The Dream is Alive in San Francisco!
by Annalise Velazquez
As a student film maker, I often find myself wondering “What do I want to do as a career?” Whenever I tell someone what I am studying their immediate response is either “when are you moving to Los Angeles?” or “ What do you see yourself doing in Hollywood?” I don’t have a freakin’ clue! If I wanted to make the big bucks, it’s no doubt Southern California is where the jobs are but I find myself asking: do I really want to become a seed in The Biz?
Its no secret that mainstream media is owned by a few major corporations; in which their various subdivisions make nearly everything we see on television and at the box office. As a San Francisco native who was raised to be an activist, I’ll be honest when I say I don’t want to be a part of that. Perhaps I’m being naïve, but I fear if I did go to Hollywood- it would suck out everything I love about film. I would dread the stress and bitterness due to those large Hollywood egos I’ve heard so much about. That is not the life I’ want.
Now, I’m not saying San Francisco film makers do not have large egos, or that film making in the Bay Area is not stressful. I honestly think I’ve been lucky, or perhaps I’ve just met the right people but every single production I’ve worked on has been a BLAST.
Saltwater is definitely one of those productions that carry the essence of making a film with your friends. I can say, without hesitation, that the people I’ve met on this project have become really good friends as well as professional contacts for future projects. I love how whenever I have a production meeting with Lise Swenson, we giggle and gossip like best friends, but we can still be professional to get our tasks done. I’m also thankful to have made friends with a few of the interns, some who have really helped me when the times got rough. Taking the time to appreciate individuals for their particular talents, you open the doors to forming personal bonds that make the process of making a feature film really fun.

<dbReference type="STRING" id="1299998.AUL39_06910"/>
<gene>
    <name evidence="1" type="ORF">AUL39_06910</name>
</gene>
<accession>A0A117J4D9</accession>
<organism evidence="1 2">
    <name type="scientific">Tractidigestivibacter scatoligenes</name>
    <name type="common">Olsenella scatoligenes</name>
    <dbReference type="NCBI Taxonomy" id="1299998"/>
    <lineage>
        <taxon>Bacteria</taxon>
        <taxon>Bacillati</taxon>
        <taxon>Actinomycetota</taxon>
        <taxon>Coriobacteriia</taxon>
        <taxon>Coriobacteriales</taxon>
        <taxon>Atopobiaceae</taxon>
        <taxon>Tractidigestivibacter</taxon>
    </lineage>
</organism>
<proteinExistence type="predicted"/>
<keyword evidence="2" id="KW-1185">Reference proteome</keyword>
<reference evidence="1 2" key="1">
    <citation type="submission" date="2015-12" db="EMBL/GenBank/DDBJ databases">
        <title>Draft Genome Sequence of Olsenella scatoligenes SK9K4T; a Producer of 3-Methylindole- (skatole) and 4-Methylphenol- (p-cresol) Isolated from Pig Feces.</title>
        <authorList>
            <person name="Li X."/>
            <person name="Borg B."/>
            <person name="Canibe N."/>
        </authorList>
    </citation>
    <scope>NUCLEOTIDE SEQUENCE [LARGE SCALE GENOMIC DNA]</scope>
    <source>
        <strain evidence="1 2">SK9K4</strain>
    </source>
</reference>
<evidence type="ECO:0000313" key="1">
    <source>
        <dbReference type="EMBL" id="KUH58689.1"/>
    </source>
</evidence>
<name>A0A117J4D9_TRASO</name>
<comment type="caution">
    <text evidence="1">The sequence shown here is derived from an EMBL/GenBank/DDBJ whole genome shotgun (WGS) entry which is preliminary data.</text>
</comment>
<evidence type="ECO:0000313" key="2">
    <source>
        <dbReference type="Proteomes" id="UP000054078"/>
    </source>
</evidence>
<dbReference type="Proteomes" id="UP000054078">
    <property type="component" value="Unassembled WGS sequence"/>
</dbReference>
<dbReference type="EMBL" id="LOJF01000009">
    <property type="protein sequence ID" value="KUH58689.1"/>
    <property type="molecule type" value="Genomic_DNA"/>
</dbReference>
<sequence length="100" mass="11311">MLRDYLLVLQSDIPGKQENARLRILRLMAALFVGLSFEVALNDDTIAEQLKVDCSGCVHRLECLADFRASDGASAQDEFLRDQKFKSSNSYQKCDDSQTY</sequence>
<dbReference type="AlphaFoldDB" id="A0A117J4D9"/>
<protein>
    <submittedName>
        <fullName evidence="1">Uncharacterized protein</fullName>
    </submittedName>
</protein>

There is nothing finer than making films with your friends and I’m truly thankful to have met such humble and talented people who have been nothing but friendly. So when I think about what I want out of my film career, it’s that I just want to make movies with the talented people I trust and make enough money to live comfortably. There is nothing written in stone that if I want to make films, I must go to Hollywood. I don’t feel the need to become the next Micheal Bay and own prime real estate all over the world. I’d be perfectly content with a day job; perhaps shooting for public access, or editing for commercials, even teaching at a community college- utilizing my talents and still being able to tell my stories on the side. This dream is alive and well in San Francisco and I’m happy to be a part of it as it continues to bloom.